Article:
Here a few of my own related observations from my blog:
- Growth is good. Despite the hidden anti-growth attitude in smart growth, studies of cities show that a doubling of population is accompanied by more than a doubling of creative and economic output. The larger the population of a metro, the greater the innovation and wealth creation per person.
- People want space. Sprawl is not evil. Throughout history, even going back to the medieval nobles and their country estates, people have always desired more personal space as they have grown more affluent. Make this space unavailable by forcing density through regulation or inadequate transportation, as in Europe or Japan, and not only does housing become unaffordable, but fertility rates will drop below replacement levels as families shrink. If they can’t increase the size of their home, they will shrink the size of their household, which creates a financially destabilizing demographic implosion.
- Density has limited appeal. As young people push marriage later, we have a new twenty-something stage of life where people want to live in a dense, vibrant, urban core. But, inevitably, as they marry and start families, space, cost, and school concerns draw them to the suburbs. Cities should absolutely offer good urban lifestyle options to those who desire it, but it will always be a relatively small part of our population.
- People cannot be forced into the dense core or on long commuter transit rides against their will. If people can’t access nice, affordable homes and good schools within a reasonable commute, employers will move out to suburbs, leading people to move even further out, expanding sprawl, and draining the core’s tax base.
- Most southern cities, like Houston, have a pedestrian-hostile tropical climate several months of the year. While northern transit-based cities benefit from a personal warming technology – the coat – the only personal cooling technology that exists for southern cities is an air-conditioned vehicle.
- Cities that are hostile to the car will stagnate. The car is now a permanent part of our culture. Busy lifestyles require its comfort, speed, and convenience – but the propulsion technology will change to be greener and more energy efficient. This represents the future for the vast majority – not dense, transit-oriented living.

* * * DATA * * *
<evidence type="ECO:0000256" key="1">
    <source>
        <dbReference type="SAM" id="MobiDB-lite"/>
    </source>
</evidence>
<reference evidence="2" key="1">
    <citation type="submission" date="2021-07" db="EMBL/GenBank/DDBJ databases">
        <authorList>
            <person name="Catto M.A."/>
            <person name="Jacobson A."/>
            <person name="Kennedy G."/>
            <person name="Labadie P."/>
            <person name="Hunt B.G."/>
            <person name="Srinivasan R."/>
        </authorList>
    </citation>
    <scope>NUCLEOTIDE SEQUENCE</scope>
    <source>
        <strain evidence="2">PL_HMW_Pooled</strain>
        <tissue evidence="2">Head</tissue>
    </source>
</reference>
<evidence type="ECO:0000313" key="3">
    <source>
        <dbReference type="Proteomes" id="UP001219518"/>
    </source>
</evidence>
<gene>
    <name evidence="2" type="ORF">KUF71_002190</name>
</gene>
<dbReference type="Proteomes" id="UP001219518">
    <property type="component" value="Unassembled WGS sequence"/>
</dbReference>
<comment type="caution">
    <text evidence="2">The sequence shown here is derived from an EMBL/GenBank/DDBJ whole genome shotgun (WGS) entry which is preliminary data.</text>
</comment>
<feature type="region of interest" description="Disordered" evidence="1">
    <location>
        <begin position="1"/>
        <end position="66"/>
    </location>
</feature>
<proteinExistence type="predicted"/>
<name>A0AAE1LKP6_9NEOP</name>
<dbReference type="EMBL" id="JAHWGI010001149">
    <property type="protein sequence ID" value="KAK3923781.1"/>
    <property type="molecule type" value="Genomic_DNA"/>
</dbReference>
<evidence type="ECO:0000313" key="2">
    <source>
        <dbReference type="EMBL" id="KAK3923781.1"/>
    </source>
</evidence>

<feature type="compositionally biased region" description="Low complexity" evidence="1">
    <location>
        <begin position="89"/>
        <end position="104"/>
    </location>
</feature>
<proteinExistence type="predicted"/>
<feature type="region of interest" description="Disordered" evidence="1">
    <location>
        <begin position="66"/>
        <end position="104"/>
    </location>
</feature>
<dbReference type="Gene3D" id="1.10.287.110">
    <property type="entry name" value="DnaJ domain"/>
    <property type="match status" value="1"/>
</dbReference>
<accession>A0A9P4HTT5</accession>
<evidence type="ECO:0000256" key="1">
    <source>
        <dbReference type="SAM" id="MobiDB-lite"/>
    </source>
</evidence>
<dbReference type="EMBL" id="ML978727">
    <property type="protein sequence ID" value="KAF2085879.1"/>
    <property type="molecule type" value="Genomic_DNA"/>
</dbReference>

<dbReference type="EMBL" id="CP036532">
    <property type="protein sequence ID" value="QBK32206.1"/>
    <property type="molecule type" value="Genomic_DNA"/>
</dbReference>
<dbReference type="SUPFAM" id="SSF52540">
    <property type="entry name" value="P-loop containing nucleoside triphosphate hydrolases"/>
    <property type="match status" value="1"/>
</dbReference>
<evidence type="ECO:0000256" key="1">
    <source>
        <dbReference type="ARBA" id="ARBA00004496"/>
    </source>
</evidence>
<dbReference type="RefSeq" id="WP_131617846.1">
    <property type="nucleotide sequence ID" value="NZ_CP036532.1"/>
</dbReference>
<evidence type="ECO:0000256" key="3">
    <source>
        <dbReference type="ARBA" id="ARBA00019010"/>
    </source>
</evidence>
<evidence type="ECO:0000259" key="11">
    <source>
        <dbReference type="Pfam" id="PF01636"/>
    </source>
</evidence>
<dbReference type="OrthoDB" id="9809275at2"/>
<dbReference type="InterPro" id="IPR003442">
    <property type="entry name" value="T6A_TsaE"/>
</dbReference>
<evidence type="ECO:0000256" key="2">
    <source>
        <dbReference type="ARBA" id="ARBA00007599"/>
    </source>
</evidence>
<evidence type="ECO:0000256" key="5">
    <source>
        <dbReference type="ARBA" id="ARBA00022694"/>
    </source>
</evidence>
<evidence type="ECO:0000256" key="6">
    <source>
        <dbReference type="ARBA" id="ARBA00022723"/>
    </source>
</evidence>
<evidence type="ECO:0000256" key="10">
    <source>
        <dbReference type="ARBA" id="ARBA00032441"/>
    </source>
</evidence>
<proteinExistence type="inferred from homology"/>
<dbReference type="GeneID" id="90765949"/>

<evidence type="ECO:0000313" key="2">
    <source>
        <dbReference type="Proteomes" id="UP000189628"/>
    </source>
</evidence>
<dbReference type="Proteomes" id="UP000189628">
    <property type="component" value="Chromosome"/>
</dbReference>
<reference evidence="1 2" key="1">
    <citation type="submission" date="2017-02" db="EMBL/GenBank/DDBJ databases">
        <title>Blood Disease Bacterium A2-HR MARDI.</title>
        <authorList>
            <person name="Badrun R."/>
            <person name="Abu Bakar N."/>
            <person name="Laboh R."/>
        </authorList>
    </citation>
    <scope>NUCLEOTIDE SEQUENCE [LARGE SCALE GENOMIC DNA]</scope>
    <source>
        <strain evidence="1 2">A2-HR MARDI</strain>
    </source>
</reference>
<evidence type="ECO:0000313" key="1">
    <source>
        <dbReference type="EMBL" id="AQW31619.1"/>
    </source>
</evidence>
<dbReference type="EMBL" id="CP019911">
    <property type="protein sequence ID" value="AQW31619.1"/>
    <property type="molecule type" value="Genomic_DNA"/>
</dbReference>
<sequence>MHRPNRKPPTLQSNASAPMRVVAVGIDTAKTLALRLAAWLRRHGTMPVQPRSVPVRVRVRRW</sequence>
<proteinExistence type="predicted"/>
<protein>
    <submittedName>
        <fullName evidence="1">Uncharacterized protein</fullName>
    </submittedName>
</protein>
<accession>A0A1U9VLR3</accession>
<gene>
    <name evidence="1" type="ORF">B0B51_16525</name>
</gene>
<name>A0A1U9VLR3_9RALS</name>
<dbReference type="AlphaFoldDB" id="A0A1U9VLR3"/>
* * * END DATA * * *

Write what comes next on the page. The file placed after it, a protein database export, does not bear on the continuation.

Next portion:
- Planned density almost always fails. Planners try to protect low-density areas and designate high-density ones, but, inevitably, NIMBYs protest and shoot down the high-density development if there is a regulatory mechanism for them to do so – like a zoning board they can influence. Recent data shows that Houston’s free market approach builds one-third more density per capita than Portland’s highly prescriptive, planned approach. And a recent ULI advisory panel was emphatic in recommending that Houston not adopt zoning.
- Commuter rail rarely works in a post-WW2 car-based city. Old cities in Europe and America were built with dense cores for the primary mobility mode of the time: walking. Rail allowed people to move to the suburbs and still commute to the single dense core of jobs (like Manhattan or downtown Chicago). Newer, mostly post-WW2, car-based, Sunbelt cities like Houston have decentralized jobs spread over many different centers, like downtown, uptown, the medical center, Greenway Plaza, the Energy Corridor, Westchase, Greenspoint, Clear Lake, and more. Less than 7% of our jobs are downtown. Trying to connect commuters to these job centers with rail would not only be astronomically expensive, but would lead to impractically long commute times with multiple transfers and long walks for people to reach their final destination buildings. Instead, there is a better commuter transit solution for these types of cities: frequent nonstop express buses and vanpools in managed lanes that whisk commuters directly to their job center and then circulate to get them right to their building without transfers, waits, or long walks in unpredictable weather.